The Danger of Being a Thesaurus User

Most prolific writers are so confident of their vocabulary that they use the thesaurus instead of the dictionary. I don’t claim to be prolific but I admit to that error. Jennifer Blanchard explains why we should avoid the error:

‘Here are the life-changing lessons the editor imparted on me, and why you need to be very cautious when using the thesaurus:
‘Not all synonyms are created equal—The editor explained to me that just because the thesaurus says a word is a synonym for another word, doesn’t mean it’s the word’s exact counterpart. Some words, when replaced by a synonym, no longer mean the same thing.
Stop peppering your writing with “big words”—By using the thesaurus to change words I thought were “common,” I ended up sounding fake. And readers can always tell if a writer is being genuine or not.
Embrace your vocabulary as-is—One of my all-time favorite writing books is “On Writing,” by Stephen King. In the book, King says that wherever your vocabulary is at today is fine. There’s no need to learn more words or different words. Whatever words you know right now, you use. This will help you develop your voice and sound unique. Looking back, when I used words I didn’t really understand or know the meaning of, my writing suffered.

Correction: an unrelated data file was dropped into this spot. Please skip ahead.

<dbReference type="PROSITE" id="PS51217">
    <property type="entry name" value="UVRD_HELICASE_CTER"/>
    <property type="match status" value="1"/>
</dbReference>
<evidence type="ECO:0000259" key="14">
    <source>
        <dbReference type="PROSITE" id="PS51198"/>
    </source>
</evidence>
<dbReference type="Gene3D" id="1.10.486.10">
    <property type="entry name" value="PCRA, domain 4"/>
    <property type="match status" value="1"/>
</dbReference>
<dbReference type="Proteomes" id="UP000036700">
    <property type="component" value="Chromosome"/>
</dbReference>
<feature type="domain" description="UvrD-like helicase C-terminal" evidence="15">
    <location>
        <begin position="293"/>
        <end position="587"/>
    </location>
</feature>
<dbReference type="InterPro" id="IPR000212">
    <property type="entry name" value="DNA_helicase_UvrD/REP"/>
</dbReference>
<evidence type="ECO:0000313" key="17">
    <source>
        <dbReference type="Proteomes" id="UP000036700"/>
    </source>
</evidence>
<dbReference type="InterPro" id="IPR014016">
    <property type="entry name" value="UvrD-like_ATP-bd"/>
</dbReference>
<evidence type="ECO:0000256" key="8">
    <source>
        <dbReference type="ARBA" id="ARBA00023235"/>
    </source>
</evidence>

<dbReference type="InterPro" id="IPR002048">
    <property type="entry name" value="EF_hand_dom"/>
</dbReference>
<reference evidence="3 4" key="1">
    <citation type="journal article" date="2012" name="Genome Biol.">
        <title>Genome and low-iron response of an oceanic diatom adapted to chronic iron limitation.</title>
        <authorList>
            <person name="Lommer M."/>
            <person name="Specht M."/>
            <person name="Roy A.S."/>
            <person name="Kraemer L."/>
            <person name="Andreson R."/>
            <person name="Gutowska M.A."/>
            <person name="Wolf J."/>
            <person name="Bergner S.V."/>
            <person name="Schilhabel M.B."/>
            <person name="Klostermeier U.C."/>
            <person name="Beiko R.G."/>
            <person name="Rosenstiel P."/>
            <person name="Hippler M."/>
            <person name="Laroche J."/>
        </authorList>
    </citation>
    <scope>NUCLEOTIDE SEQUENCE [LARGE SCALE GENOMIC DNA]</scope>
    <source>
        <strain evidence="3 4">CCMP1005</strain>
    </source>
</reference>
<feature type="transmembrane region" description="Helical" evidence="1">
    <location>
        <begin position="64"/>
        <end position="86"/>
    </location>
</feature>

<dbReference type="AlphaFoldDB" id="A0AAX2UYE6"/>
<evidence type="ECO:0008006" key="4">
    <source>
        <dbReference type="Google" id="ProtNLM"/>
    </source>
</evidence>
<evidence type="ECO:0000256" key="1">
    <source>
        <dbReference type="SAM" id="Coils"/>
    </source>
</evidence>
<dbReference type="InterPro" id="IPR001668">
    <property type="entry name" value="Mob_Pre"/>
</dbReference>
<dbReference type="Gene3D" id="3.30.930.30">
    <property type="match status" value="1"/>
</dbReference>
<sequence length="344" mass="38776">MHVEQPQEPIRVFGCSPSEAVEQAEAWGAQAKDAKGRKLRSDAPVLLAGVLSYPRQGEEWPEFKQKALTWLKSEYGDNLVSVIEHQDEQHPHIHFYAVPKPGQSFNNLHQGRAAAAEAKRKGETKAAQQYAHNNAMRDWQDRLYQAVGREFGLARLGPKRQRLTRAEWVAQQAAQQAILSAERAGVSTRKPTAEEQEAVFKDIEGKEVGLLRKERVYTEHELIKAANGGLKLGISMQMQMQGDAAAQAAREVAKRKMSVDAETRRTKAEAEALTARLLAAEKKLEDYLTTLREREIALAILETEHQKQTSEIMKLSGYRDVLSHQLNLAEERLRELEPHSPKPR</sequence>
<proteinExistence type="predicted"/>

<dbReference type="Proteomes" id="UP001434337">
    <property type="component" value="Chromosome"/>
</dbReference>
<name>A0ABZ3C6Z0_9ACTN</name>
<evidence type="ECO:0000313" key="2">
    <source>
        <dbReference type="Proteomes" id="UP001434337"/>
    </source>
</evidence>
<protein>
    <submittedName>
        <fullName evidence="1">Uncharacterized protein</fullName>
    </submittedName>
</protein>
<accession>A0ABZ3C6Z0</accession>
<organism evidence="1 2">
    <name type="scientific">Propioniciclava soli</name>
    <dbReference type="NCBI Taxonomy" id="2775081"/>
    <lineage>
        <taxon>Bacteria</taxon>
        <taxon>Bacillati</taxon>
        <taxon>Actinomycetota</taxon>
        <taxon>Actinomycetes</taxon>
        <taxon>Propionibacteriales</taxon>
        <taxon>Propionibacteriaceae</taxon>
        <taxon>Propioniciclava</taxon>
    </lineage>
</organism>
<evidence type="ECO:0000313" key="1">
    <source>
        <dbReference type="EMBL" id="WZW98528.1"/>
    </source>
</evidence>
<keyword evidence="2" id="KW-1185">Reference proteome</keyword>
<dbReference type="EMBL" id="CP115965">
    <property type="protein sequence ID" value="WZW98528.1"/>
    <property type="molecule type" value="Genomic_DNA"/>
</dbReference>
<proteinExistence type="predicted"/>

Although there are absolutely times when you need a thesaurus—to find a more descriptive way to say something, to see if you made the best possible word choice—you still want to make sure you always exercise caution, and say, “Do I really need this?” before you pull that reference book off your shelf.’
Jennifer Blanchard is the founder of Procrastinating Writers.

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About DigitalPlato

Poch is a Bookrix author and a freelance writer. He is a frequent contributor to TED Conversations.
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2 Responses to The Danger of Being a Thesaurus User

  1. pochp says:

    Hey Dood,
    I read your message roud and creal.

  2. writerdood says:

    This is true, however; I think if you’re familiar with English, you should be able to get a “feel” for how common a word is in the culture you’re writing for. Even with fiction, you’re writing for an audience. Know your audience. Use words they are familiar with. And the best way to know your audience is to read books that are specific to your audience. Then you’ll know whether or not you’ve picked a word that marks you as a pretentious dork, or as a decent writer for your selected audience.

    Studly your Enrish good.

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